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By: Erson Religioso III
Not anything and everything is taught in school. It is only when we are exposed to the outside world when we realize a lot of things. There are many facets of being a health care provider that they do not cover in physical therapy school or even when taking up the best courses.
Here are five important things I did not learn in school or courses:
Provocation Tests Actually "Provoke"
We are taught to use tests like Neer's, Patellar Grind, etc. It's sad that physical therapy students are still required to know a battery of tests that even the texts say have little sensitivity and/or specificity. They have to know them for the licensure exam and to communicate with clinical instructors and other clinicians who insist on getting information from something like cervical compression.
With what we know about modern pain science, we should try our best not to provoke our patient's complaints as much as possible. These patients are already anxious and possibly close to being centrally sensitized. I saw a young black belt who had excellent outcomes with his shoulder. He returned a year later for acute lumbar pain with a lateral shift. Upon explaining possible causes, being as vague as possible, his eyes widened, he became anxious and asked to be referred to all kinds of specialists. He even volunteered at our clinic for several months and knew how we emphasized conservative Tx, HEP, etc. These cases are specific to individuals and different areas on the same individual. Our choice of words may provoke, much less sensitizing movements or tests.
One of the biggest parts of MDT, the repeated motion exam can do this. If a patient tells me that bending, sitting, and squatting hurts them, it's probably not a great idea to test flexion in standing and lying repeatedly. I try and just check the motions that more than likely are going to be their directional preference.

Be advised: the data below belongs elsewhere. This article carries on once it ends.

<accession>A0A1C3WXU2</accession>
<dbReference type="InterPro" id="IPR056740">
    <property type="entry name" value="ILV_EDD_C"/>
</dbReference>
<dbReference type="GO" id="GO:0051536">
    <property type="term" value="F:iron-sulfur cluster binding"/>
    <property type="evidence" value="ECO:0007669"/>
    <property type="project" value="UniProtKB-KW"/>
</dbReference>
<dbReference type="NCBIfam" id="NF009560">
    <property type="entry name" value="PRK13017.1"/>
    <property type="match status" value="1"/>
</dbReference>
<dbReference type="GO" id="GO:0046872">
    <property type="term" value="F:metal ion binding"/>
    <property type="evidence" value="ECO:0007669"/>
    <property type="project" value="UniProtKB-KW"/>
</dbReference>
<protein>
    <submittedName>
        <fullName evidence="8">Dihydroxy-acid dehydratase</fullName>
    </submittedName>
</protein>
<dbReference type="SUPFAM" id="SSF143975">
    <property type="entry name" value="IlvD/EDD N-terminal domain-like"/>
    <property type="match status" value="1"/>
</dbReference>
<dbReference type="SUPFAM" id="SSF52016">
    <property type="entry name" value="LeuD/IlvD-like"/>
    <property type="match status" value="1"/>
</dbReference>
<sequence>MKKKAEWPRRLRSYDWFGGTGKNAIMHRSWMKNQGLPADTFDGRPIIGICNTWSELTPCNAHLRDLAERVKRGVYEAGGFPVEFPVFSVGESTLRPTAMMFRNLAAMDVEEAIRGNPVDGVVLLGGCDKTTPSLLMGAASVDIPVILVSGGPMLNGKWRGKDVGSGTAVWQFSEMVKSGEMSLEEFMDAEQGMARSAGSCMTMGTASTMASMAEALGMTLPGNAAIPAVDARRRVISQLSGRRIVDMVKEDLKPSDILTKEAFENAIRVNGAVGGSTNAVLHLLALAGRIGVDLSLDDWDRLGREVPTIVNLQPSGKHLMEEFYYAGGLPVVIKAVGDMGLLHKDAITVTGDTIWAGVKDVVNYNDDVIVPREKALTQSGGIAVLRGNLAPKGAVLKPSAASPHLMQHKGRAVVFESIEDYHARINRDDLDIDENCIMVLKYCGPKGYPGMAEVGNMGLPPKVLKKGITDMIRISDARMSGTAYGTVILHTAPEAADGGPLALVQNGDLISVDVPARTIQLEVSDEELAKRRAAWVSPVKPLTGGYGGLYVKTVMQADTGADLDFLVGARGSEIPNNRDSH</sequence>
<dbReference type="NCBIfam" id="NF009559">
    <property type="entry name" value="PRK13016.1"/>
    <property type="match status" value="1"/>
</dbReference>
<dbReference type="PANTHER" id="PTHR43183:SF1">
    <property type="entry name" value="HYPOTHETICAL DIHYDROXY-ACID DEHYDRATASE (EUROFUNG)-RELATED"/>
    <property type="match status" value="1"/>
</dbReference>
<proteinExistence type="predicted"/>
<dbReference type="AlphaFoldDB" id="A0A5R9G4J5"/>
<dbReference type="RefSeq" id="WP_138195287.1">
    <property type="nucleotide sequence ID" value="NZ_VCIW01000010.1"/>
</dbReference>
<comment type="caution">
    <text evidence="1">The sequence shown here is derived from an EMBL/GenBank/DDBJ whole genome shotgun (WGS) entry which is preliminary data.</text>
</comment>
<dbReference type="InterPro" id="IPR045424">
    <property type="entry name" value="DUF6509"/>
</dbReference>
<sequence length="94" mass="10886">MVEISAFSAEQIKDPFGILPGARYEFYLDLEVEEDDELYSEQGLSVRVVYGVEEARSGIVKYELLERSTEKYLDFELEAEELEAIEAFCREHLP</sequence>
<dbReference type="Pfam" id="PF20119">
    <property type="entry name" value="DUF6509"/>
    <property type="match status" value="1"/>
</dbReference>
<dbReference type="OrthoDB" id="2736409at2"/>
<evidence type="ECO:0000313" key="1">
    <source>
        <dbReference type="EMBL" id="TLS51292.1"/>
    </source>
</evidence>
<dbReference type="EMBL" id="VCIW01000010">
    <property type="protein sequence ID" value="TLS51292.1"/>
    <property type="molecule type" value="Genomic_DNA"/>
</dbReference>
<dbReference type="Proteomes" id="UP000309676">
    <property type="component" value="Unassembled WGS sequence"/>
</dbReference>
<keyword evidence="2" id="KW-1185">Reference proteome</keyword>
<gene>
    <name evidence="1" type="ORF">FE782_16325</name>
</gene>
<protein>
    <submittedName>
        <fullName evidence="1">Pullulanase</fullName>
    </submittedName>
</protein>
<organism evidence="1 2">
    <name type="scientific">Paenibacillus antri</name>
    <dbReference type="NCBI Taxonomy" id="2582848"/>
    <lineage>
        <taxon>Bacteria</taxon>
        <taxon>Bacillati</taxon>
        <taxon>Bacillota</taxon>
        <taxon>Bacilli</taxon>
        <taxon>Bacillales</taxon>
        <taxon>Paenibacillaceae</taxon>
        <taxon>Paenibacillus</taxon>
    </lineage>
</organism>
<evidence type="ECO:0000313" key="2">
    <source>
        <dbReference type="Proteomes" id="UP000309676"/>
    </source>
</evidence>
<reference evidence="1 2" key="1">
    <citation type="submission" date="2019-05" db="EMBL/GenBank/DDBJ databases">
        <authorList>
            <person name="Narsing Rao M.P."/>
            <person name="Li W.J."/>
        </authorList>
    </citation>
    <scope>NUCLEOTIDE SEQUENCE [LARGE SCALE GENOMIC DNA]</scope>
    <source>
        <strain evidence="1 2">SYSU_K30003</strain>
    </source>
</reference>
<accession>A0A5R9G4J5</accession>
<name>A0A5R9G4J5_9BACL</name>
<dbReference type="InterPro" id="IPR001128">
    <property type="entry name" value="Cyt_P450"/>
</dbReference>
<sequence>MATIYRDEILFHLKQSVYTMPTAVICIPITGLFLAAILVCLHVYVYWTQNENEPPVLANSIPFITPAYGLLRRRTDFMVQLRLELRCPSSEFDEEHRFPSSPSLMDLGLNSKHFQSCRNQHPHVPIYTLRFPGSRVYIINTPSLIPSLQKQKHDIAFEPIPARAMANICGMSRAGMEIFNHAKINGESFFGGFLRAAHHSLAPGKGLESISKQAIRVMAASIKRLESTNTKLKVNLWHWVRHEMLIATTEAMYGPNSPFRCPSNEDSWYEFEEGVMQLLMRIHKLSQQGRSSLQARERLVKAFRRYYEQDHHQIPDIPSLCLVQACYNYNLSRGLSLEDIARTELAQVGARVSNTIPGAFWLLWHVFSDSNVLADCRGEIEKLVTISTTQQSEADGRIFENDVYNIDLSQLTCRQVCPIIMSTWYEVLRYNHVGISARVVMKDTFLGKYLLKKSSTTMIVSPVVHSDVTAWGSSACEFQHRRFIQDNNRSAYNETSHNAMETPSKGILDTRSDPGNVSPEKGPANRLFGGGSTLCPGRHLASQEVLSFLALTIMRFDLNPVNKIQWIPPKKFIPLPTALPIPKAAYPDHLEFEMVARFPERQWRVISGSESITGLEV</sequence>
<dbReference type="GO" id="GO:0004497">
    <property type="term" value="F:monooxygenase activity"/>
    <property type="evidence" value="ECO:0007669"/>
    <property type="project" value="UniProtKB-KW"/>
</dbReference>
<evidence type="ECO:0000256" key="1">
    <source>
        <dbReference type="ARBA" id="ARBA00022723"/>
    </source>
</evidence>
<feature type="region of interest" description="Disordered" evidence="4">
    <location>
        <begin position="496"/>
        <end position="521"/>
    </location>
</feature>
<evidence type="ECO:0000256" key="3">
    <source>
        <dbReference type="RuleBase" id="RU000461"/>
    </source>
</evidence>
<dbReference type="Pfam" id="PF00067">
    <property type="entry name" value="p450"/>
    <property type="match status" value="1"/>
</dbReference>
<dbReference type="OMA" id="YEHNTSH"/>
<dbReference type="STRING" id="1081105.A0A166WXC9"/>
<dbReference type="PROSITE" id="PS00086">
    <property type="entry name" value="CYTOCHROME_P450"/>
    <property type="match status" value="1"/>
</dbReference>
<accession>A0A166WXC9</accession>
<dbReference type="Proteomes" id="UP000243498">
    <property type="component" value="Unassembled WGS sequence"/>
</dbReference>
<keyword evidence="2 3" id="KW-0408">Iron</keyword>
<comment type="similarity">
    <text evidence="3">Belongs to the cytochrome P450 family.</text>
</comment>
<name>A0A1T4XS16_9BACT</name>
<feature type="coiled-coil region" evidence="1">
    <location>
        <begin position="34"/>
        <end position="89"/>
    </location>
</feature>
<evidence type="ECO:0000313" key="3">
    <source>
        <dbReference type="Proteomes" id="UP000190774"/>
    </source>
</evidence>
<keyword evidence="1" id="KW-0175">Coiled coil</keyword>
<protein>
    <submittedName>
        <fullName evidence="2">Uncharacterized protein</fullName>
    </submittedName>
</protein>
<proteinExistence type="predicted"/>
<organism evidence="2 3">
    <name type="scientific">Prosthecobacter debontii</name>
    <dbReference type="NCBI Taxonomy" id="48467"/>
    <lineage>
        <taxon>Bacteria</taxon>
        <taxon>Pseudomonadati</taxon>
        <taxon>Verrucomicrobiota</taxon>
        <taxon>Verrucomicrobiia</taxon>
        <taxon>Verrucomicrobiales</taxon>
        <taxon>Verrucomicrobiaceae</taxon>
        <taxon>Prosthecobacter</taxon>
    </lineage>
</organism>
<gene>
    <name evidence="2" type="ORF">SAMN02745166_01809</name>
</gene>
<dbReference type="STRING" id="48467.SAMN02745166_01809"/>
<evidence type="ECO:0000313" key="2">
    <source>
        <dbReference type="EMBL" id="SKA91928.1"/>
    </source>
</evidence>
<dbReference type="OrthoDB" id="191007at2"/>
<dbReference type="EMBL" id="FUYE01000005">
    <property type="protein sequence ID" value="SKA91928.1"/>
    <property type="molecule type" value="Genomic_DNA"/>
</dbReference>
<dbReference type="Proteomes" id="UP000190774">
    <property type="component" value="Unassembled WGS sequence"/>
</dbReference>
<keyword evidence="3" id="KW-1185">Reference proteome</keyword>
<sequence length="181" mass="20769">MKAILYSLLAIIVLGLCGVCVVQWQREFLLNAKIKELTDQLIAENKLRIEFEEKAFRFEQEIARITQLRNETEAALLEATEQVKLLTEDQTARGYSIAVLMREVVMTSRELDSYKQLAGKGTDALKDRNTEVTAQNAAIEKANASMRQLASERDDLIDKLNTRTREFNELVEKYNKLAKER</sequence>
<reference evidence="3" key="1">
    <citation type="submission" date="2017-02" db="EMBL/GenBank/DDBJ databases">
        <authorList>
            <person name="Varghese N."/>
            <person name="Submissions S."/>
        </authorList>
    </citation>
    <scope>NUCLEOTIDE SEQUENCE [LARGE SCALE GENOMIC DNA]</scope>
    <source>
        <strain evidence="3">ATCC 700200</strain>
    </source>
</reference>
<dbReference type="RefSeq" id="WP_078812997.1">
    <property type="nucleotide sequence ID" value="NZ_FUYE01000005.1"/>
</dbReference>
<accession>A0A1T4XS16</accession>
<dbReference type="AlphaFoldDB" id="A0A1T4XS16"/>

Patients are Consumers
You may be the expert but you're also a salesperson for you, your therapy practice, your profession, and the approach you are using. The interaction from the first phone call, to the website, and with everyone in the clinic will make a difference on a patient’s outcomes and whether or not they are likely to refer you their family and friends.
We have an unwritten rule in our practice: say hello to everyone, especially if they are not your patients, and it's the same thing with good bye. When a patient tells me “thank you” at the end of the visit, I tell them "Thank you!" not "You're welcome."
Patient Positive Expectation of a Treatment is Important
One of my favorite recent research articles to be published recently is the Cervical Thrust CPR by @aussielouie. It is very simple and takes into account patient's positive expectation of a treatment. As an MDT practitioner, I do try to talk patients out of repeated passive treatments like maintenance adjustments. However, if they are hell-bent on getting a manipulation, and think they're going to benefit from it, I do a thrust manip. I then teach them cause and effect, loading and unloading strategies based on their DP and make them responsible for their symptoms.
The HEP is Everything
You think of the home exercise programs in physical therapy school as simple stretches or strengthening exercises. In reality, because of the transient nature of the treatment we perform in the clinic, the HEP is what helps lock in part of those changes. Making cortical changes in movement tolerance, pain thresholds, decreasing perceived threat, and redefining smudged virtual somatic representations takes both time and repetition. The time we spend in the clinic with our patients is so little compared to them being on their own. Even seeing a patient daily would not be enough. This message is one of the most important you can tell a patient from day one and shortly into evaluation and treatment.
The Only Rule is That There are No Rules!
Bonus points for those who can identify that cheesy quote from one of my favorite 90s martial arts movies without Googling it!
What works for one patient may not work for another with exactly the same subjective complaints and objective measures. My most personal example is not being able to treat myself or respond to treatment by my business partner for my own DeQuervain's-like issues. What worked on most thumb and radial neurodynamic dysfunction only worsened my complaints. I ended up coming up with a novel and easy strategy of repeated wrist flexion with radial deviation since that has also helped a patient I thought only had radiating cervical issues into her wrist.
What are some of the things you wish they had taught in physical therapy school? Share them with us!
Visit Dr. Religioso at www.themanualtherapist.com.
Click here for more information on Dr. Erson Religioso III.
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